John 3:16 – This very familiar verse. It is the first one I remember learning as a child. When I think of verses – it often comes to mind first as it is so ingrained. But do I really know what it means – the massive significance that gets lost or overlooked with over-familiarization.
John 3:16 sets out what it means to be a Christian; it sums up the essence of what Christianity is.
What is that?
An invitation to join God the Father, Jesus the Son and the Holy Spirit in the unfathomable richness of God’s love. To join in their being and doing. This is the invitation that Jesus extended to Nicodemus that night and continues to extend to us today.
Jane Williams writes ‘God does not love when we have met requirements, or when we have changed enough to be lovable, or when we were lucky enough to born in one race or sex. God just loves. And trying to measure the love of God is like trying to control the wind. God will do anything for this world he loves, including coming himself, the Son, to die for it. To understand this, in Jesus’ words, born again, to start the world again, learning to walk and speak and think and grow in a world where the love of God is the breath we breathe, so that our every response to the world around us is informed by that love.’
I think that Nicodemus made a start that night in understanding what this love of God is really about – even if he doesn’t quite yet understand. After this midnight meeting with Jesus, Nicodemus goes away changed.
How do we know? He appears on two more occasions in John’s Gospel. First in Ch 7 – Jesus has gone back to Jerusalem for a festival and has really irked the Pharisees and temple priests – remember that Nicodemus is one of them. They send the temple police to arrest Jesus and they don’t. Nicodemus steps into the fray to protect Jesus by reminding the other Pharisees about a point of law that they have easily overlooked about giving a person a hearing before judging them.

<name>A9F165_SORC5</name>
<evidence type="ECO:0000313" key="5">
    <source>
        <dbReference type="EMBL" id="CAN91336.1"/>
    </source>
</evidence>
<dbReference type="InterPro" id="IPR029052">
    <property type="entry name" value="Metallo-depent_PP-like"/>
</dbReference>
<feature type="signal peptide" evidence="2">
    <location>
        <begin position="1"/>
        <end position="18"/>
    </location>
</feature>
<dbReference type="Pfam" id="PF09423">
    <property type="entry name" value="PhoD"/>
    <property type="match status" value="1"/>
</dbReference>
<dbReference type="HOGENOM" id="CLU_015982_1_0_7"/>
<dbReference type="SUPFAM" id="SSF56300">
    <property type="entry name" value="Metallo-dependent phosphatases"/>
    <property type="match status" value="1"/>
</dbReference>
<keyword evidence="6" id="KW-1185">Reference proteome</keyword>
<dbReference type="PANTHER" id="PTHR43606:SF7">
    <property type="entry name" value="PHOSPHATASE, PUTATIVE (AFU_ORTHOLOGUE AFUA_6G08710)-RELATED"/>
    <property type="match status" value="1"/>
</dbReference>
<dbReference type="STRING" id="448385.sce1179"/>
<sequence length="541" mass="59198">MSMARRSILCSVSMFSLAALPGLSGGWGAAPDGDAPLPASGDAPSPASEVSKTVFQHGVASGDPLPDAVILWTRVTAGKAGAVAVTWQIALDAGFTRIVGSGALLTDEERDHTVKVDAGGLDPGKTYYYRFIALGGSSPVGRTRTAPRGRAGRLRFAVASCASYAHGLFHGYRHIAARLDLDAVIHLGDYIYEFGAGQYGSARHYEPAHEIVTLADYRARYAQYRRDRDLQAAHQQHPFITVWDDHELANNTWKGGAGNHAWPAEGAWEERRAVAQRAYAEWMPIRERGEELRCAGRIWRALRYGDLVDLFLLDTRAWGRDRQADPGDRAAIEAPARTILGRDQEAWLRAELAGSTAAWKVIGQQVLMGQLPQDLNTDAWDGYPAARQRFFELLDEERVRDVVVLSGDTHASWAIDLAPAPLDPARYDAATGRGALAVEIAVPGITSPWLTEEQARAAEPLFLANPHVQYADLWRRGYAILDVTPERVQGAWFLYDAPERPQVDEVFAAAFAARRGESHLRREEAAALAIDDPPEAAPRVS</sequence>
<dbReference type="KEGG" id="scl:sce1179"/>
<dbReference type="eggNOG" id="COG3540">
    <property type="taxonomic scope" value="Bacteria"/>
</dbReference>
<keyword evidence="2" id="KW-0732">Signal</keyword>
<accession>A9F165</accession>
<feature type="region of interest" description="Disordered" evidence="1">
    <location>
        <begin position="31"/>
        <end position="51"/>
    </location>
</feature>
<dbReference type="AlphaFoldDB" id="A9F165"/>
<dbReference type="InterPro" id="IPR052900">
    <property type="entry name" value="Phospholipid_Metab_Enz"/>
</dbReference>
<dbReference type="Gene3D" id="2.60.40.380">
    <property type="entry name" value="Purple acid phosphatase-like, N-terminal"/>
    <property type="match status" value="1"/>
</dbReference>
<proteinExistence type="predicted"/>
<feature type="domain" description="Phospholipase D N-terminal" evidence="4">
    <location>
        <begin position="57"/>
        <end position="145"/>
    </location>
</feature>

Think for a second here – would Nicodemus risk everything – his whole life – in that moment if he didn’t believe who Jesus was? If he didn’t want more of what Jesus was offering? I think Nicodemus had way too much to lose if it was untrue.
The final appearance of Nicodemus is after the crucifixion. Joseph of Arimathea has asked Pilate for Jesus’ body. Nicodemus is the one who brings them myrrh and aloes for the preparation of the body. They – Joseph and Nicodemus take the body, wrap it with the spices in linen cloth according to burial custom and they lay him in the tomb.
Why would he do that if he didn’t believe it? Again – risk everything. You also need to really love someone to care for their body after death. A few years of Macmillan Nursing helped teach me this – only those who are most intimately acquainted with a person – the ones who really love them will be with their body after death.
Nicodemus was extended an invitation into the deepest relationship that we can be offered – a relationship with God the Father, Jesus the Son and the Holy Spirit. The belief that God is Trinity is the foundation for the belief that God is also love. I wonder when Nicodemus accepted the invitation? At what point? These are questions for another day. But he accepted the invitation.
His next actions – defending Jesus in front of his peers at great personal expense and then anointing Jesus’ dead body can only speak to love. A love that is born again, a start-the-world-over kind of love.
Maybe I have skated around the Trinity and trying to explain the doctrine of Father, Son and Spirit being the three in one. Start with the Three and see that it is the deepest nature of One. In the Trinity we discover God’s character, personality, priorities and God’s reality. I can point you in the direction of large theological volumes if that is helpful. When we see the deepest nature of the One – as Nicodemus did – we are invited to join in the relationship of the Trinity, we are invited to the table to share love and life together. This is worth celebrating.
Trinity Sunday: Nighttime with Nicodemus
Trinity Sunday! The celebration of the complex and beautiful and messy doctrine central to the Christian faith. It is exciting!